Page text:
python - How to make a flat list out of a list of lists

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Top 5 Answer for python - How to make a flat list out of a list of lists

vote vote

90

Given a list of lists t,

flat_list = [item for sublist in t for item in sublist] 

which means:

flat_list = [] for sublist in t:     for item in sublist:         flat_list.append(item) 

is faster than the shortcuts posted so far. (t is the list to flatten.)

Here is the corresponding function:

def flatten(t):     return [item for sublist in t for item in sublist] 

As evidence, you can use the timeit module in the standard library:

$ python -mtimeit -s't=[[1,2,3],[4,5,6], [7], [8,9]]*99' '[item for sublist in t for item in sublist]' 10000 loops, best of 3: 143 usec per loop $ python -mtimeit -s't=[[1,2,3],[4,5,6], [7], [8,9]]*99' 'sum(t, [])' 1000 loops, best of 3: 969 usec per loop $ python -mtimeit -s't=[[1,2,3],[4,5,6], [7], [8,9]]*99' 'reduce(lambda x,y: x+y,t)' 1000 loops, best of 3: 1.1 msec per loop 

Explanation: the shortcuts based on + (including the implied use in sum) are, of necessity, O(T**2) when there are T sublists -- as the intermediate result list keeps getting longer, at each step a new intermediate result list object gets allocated, and all the items in the previous intermediate result must be copied over (as well as a few new ones added at the end). So, for simplicity and without actual loss of generality, say you have T sublists of k items each: the first k items are copied back and forth T-1 times, the second k items T-2 times, and so on; total number of copies is k times the sum of x for x from 1 to T excluded, i.e., k * (T**2)/2.

The list comprehension just generates one list, once, and copies each item over (from its original place of residence to the result list) also exactly once.

vote vote

89

You can use itertools.chain():

import itertools  list2d = [[1,2,3], [4,5,6], [7], [8,9]] merged = list(itertools.chain(*list2d))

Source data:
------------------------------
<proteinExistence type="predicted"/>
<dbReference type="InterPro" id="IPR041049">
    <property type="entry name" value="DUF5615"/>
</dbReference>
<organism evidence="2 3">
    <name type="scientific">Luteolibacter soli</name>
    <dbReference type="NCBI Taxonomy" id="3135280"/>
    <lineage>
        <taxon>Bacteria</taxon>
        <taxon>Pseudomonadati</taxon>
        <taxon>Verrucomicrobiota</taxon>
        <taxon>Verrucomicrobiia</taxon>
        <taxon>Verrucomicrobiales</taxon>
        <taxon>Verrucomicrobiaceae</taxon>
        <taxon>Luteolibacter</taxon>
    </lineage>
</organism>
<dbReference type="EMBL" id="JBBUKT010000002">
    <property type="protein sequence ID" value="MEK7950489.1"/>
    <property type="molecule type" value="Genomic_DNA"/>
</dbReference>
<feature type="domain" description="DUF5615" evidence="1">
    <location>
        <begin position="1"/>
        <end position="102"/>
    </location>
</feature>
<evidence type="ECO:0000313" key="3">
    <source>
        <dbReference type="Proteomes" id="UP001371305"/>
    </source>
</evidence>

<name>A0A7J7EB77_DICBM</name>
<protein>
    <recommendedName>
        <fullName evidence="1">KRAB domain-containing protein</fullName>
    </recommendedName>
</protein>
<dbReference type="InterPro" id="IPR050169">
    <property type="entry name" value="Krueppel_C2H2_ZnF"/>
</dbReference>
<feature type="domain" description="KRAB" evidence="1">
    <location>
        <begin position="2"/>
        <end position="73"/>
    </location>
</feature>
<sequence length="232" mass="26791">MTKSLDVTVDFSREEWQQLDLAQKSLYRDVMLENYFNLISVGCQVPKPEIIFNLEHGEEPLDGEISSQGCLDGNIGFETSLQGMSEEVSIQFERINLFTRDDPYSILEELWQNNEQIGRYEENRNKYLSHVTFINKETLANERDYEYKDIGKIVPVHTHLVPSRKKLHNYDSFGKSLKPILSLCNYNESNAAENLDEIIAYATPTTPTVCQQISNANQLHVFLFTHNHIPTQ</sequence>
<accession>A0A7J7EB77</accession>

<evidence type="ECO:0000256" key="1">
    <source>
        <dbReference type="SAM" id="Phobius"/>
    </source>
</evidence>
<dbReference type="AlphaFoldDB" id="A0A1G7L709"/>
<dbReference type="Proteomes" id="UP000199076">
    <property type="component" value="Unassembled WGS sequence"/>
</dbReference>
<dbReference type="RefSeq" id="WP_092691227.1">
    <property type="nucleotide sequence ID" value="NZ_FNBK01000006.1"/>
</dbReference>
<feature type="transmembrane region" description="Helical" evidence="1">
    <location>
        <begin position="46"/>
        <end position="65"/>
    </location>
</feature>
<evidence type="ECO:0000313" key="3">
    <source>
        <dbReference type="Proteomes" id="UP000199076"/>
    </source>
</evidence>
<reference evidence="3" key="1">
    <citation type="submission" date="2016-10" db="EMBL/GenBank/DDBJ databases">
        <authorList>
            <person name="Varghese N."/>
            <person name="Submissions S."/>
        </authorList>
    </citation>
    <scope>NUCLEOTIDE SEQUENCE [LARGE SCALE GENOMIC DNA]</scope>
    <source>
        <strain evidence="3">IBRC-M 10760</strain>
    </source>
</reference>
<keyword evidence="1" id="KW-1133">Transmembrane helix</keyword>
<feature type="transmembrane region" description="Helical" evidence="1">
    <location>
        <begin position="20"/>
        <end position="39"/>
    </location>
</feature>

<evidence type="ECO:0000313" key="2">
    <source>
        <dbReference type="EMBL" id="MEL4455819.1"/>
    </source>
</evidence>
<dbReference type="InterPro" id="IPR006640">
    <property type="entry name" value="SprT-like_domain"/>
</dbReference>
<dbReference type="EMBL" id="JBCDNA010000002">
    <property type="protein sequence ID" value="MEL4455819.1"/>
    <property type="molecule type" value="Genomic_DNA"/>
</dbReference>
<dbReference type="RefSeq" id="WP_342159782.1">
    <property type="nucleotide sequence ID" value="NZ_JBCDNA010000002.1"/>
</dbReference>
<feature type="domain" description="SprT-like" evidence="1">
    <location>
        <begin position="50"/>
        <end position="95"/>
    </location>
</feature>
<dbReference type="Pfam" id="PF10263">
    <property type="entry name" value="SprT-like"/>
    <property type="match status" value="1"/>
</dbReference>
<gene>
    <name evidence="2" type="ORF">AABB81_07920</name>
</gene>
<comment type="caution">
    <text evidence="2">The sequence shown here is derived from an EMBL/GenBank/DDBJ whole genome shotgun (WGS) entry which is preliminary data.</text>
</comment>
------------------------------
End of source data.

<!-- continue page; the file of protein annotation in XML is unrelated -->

Or you can use itertools.chain.from_iterable() which doesn't require unpacking the list with the * operator:

merged = list(itertools.chain.from_iterable(list2d)) 
vote vote

70

Note from the author: This is inefficient. But fun, because monoids are awesome. It's not appropriate for production Python code.

>>> l = [[1, 2, 3], [4, 5, 6], [7], [8, 9]] >>> sum(l, []) [1, 2, 3, 4, 5, 6, 7, 8, 9] 

This just sums the elements of iterable passed in the first argument, treating second argument as the initial value of the sum (if not given, 0 is used instead and this case will give you an error).

Because you are summing nested lists, you actually get [1,3]+[2,4] as a result of sum([[1,3],[2,4]],[]), which is equal to [1,3,2,4].

Note that only works on lists of lists. For lists of lists of lists, you'll need another solution.

vote vote

60

I tested most suggested solutions with perfplot (a pet project of mine, essentially a wrapper around timeit), and found

import functools import operator functools.reduce(operator.iconcat, a, []) 

to be the fastest solution, both when many small lists and few long lists are concatenated. (operator.iadd is equally fast.)

A simpler and also acceptable variant is

out = [] for sublist in a:     out.extend(sublist) 

If the number of sublists is large, this performs a little worse than the above suggestion.

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Code to reproduce the plot:

import functools import itertools import operator  import numpy as np import perfplot   def forfor(a):     return [item for sublist in a for item in sublist]   def sum_brackets(a):     return sum(a, [])   def functools_reduce(a):     return functools.reduce(operator.concat, a)   def functools_reduce_iconcat(a):     return functools.reduce(operator.iconcat, a, [])   def itertools_chain(a):     return list(itertools.chain.from_iterable(a))   def numpy_flat(a):     return list(np.array(a).flat)   def numpy_concatenate(a):     return list(np.concatenate(a))   def extend(a):     out = []     for sublist in a:         out.extend(sublist)     return out   b = perfplot.bench(     setup=lambda n: [list(range(10))] * n,     # setup=lambda n: [list(range(n))] * 10,     kernels=[         forfor,         sum_brackets,         functools_reduce,         functools_reduce_iconcat,         itertools_chain,         numpy_flat,         numpy_concatenate,         extend,     ],     n_range=[2 ** k for k in range(16)],     xlabel="num lists (of length 10)",     # xlabel="len lists (10 lists total)" ) b.save("out.png") b.show() 
vote vote

59

>>> from functools import reduce >>> l = [[1,2,3], [4,5,6], [7], [8,9]] >>> reduce(lambda x, y: x+y, l) [1, 2, 3, 4, 5, 6, 7, 8, 9] 

The extend() method in your example modifies x instead of returning a useful value (which functools.reduce() expects).

A faster way to do the reduce version would be

>>> import operator >>> l = [[1,2,3], [4,5,6], [7], [8,9]] >>> reduce(operator.concat, l) [1, 2, 3, 4, 5, 6, 7, 8, 9] 

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